Jolley said examining disease and public health from a legal perspective seemed like a natural progression.

"I was interested in the fellowship because of how it connects public health and law. I'm really excited to work in the organization and see how they addressing human rights issues at a broader level."

For Parndigamage, recipient of the Monroe Leigh Fellowship in International Law, the funding offers a way to continue her life's work in human rights.

Parndigamage plans to complete an unpaid internship with Cohen, Milstein, Sellers & Toll, a mid-sized law firm in Washington, D.C., with a prominent but small human rights litigation practice.

The two-person department primarily represents foreign victims of U.S. companies in lawsuits filed under the Alien Tort Claims Act and other U.S. laws. Their current caseload includes a case brought by Indonesian villagers against Exxon Mobil Corporation for alleged human rights abuses in and around Exxon's natural gas facilities in Indonesia. The department also represents a group of Nepali plaintiffs bringing claims under the Trafficking Victim Protection Act alleging that they were trafficked by U.S. defense contractor KBR and its associates to work at a U.S. military base in Iraq, where many of the Nepalis were killed by insurgents.

"I'm excited about this opportunity. Cohen Milstein is greatly respected for their groundbreaking international human rights litigation work, and I'm lucky that I can start my career as an attorney getting hands-on experience with them," said Parndigamage, whose international human rights work after graduating from Yale included assisting the Slobodan Milosevic prosecution before the International Criminal Tribunal for Yugoslavia in the Hague and interning for the International Center for Transitional Justice in Cape Town.

Parndigamage is sharing the Monroe Leigh Fellowship with Calleigh McRaith, who is receiving a smaller portion of the award to work for the International Center for Transitional Justice in Cape Town, South Africa. McRaith also received a Public Interest Law Association grant.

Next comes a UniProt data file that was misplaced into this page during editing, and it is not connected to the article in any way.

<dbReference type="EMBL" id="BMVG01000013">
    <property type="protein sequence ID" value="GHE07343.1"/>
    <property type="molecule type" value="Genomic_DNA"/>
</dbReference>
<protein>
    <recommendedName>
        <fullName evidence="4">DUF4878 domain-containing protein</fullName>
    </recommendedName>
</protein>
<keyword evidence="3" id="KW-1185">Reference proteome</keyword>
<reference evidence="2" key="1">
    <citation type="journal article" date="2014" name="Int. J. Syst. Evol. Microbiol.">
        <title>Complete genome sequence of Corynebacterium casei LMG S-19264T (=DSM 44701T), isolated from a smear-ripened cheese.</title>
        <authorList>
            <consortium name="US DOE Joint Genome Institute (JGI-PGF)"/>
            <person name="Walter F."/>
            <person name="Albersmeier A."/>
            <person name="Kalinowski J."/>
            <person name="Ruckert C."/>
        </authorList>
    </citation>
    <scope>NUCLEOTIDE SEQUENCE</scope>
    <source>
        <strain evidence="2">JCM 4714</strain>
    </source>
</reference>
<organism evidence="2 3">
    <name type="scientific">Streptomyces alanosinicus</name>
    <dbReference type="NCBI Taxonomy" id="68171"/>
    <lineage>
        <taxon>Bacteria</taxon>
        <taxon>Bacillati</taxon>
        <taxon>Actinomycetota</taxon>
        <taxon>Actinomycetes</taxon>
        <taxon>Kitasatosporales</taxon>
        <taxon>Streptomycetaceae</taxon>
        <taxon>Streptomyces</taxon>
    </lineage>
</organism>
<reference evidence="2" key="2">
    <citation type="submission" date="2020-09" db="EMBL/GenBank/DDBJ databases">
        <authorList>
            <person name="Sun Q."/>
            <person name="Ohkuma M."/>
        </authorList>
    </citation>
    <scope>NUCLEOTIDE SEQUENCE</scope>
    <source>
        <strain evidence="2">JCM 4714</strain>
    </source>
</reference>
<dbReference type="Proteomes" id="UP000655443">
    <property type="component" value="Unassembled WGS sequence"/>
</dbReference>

Other students earning PILA fellowships for human rights or public international law work include:

Micki Bloom '12, Institute for International Law and Human Rights, Washington, D.C.

Wes Boling '12, Institute for International Law and Human Rights, Washington, D.C.

Claire Boronow '12, Minority Rights Group International, London

Salima Burke '12, Center for Applied Legal Studies, Gender Unit, University of Witwatersrand, Johannesburg, South Africa

Ashley Brown '12, U.N. International Criminal Tribunal for Rwanda, Arusha, Tanzania

Robert Castillo '12, International Criminal Tribunal for Rwanda, Arusha, Tanzania

Amelia Dungan '11, Secretariat of Pacific Communities, Fiji

Kathryn Fennig '12, International Justice Mission, Guatemala City

Hernando Montoya '12, Asylum Access, Quito, Ecuador

Katherine Reynolds '12, Center for Human Rights Legal Action, Guatemala City

Joel Sanderson '12, U.N. International Criminal Tribunal for Rwanda, Arusha, Tanzania

Madison Saniuk '12, International Justice Mission, Manila, Phillippines

Anisha Singh '12, International Bridges to Justice, New Delhi

Some students are self-funding human rights work:

Carolyn Greco '11, International Criminal Tribunal for Yugoslavia, The Hague

Emerald Greywoode '12, Timap for Justice, Sierra Leone

Geoffrey Grissett '12, International Criminal Tribunal for Yugoslavia, The Hague

Founded in 1819, the University of Virginia School of Law is the second-oldest continuously operating law school in the nation. Consistently ranked among the top law schools, Virginia is a world-renowned training ground for distinguished lawyers and public servants, instilling in them a commitment to leadership, integrity and community service.

News Highlights